...a few minuts ago, i've sketched a simple framless dinning table, i'd like to share...
That is a clean looking design...Good job...!!!
I believe the more germane term to describe your design would be "skirt-less" perhaps and not "frame-less?
Traditional "skirt-less" designs are very old in orgin with most coming from the Middle East and Asia...
...are the legs should be fit simply with lag-screws or a steel plate should be embedded under the table for each leg?
When attempts are made today create the "sleek looking" designs that many enjoy today...to many corners are cut to "dumb down" the design and ignore how a design evolved over millenia. "Skirt-less Tables" are not a design to be trifled with or to cut corners on...not unless one has a great deal of experience in advanced woodworking and joinery methods.
"Hardware" is a corner cutting approach that can get these types of tables built...but most do not fare well
in applied use as a table for very long whether in ...big or small...versions of them. The leg assemblies often rapidly tends to loosen with as the metal can not take the cyclic actions of use. Those that do present as more robust often have metal legs and/or invisible metal frame work within and/or inside the wood top itself, however, this moves away (rapidly) from woodworking and more into metal craft.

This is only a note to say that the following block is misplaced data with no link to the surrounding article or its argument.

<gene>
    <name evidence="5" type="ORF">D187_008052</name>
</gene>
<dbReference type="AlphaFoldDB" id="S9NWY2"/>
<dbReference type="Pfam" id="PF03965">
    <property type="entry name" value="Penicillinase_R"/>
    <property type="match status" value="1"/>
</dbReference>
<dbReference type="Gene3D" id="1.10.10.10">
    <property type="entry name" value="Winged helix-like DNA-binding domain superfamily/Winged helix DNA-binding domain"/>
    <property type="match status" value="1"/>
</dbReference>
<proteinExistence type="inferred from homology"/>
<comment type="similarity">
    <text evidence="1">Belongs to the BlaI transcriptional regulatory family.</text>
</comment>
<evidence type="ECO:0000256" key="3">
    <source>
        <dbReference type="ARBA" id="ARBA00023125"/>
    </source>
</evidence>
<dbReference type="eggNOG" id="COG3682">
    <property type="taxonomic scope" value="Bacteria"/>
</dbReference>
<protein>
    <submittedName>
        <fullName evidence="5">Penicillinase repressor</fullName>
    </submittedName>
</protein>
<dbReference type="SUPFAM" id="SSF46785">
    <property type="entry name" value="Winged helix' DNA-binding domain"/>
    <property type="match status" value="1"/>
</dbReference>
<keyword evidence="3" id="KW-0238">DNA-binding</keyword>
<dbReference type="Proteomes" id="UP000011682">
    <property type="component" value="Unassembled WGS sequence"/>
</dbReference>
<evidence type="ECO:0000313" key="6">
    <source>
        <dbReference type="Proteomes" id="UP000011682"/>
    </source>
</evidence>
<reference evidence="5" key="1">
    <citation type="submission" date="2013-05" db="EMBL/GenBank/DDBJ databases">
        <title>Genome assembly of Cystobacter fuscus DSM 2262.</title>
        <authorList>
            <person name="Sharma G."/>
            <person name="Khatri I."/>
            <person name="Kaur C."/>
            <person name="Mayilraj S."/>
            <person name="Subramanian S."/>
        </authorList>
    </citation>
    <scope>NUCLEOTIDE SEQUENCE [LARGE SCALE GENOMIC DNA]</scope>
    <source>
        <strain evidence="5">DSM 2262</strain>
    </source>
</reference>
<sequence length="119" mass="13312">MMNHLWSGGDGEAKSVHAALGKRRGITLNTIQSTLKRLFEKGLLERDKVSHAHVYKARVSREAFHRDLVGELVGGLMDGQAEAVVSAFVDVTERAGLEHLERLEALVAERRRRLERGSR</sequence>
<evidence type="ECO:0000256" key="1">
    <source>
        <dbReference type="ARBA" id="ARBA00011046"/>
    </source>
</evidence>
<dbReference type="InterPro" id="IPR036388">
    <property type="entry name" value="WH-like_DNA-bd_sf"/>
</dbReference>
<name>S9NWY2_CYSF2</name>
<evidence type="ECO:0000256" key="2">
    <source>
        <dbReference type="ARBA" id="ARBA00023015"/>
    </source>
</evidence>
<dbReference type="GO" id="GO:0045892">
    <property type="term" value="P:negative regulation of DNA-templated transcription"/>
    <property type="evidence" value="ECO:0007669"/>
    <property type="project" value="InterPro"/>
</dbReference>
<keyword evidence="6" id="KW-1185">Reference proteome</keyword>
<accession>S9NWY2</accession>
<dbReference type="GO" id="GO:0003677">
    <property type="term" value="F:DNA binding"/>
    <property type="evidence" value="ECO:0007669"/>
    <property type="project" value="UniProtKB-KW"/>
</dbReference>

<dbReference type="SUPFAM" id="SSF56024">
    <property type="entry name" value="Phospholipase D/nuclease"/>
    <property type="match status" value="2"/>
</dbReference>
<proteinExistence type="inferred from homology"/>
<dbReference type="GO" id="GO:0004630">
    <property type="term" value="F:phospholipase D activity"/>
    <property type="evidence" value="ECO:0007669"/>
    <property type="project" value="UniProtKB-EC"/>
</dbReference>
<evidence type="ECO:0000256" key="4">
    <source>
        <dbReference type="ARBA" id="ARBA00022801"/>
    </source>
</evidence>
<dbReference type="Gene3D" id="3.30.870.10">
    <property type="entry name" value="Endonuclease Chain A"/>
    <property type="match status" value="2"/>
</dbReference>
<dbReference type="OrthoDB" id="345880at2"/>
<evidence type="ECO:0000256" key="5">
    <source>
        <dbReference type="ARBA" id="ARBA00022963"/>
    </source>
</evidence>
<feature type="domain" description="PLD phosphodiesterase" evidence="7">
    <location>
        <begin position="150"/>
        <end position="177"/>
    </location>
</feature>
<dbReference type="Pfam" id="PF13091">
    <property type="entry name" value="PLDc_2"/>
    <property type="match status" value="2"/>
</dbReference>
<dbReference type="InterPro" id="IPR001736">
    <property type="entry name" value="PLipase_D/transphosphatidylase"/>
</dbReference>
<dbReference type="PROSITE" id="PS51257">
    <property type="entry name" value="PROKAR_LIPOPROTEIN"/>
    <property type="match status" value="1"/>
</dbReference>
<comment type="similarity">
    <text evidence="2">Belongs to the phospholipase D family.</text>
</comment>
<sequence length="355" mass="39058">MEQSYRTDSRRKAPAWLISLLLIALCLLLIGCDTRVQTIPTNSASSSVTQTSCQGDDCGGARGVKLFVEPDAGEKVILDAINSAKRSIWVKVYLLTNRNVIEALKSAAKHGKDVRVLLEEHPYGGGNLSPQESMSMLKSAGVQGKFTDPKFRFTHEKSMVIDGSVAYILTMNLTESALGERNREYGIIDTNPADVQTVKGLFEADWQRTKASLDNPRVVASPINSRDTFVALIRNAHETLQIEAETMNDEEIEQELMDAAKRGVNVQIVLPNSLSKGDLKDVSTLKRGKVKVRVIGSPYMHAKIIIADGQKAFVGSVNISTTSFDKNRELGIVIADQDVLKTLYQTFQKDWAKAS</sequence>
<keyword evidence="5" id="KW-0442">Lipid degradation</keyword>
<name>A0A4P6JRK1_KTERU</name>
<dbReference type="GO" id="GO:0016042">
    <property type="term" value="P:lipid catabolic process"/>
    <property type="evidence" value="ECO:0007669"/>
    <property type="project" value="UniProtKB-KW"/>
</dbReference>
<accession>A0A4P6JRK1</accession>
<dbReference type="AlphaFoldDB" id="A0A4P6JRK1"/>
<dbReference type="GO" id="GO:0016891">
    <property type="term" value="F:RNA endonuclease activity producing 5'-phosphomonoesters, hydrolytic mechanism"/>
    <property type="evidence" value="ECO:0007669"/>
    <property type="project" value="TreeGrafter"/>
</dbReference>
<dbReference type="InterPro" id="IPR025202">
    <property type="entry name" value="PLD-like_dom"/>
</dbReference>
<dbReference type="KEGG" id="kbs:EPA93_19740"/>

In the traditional versions of these the "skirt-less tables" the legs are joined directly (in most examples) to the wood diaphragm assembly that forms the top of the table itself...or...some create an illusion (for lack of a better description) of being "skirt-less." A primary group is: 龙凤榫加穿带 (Lóngfèng sǔn jiā chuān dài - "Dragon and Phoenix" joinery systems and related.)
The many names and methods are to numerous to list in just a post like this as the topic can (and has) filled books and scrolls both. I will share a few simple examples of the more common joinery systems employed that fall in this family of systems. One of the most wonderful, robust and award winning examples of this family of joint was taken by an designers Kunt and Marianna Hagberg working with "Ikea." It is probably today the best example in mass production (and good service) of a "skirt-less" table design!!!
Here are some additional "modern" design applications of traditional joinery for building "skirt-less" tables.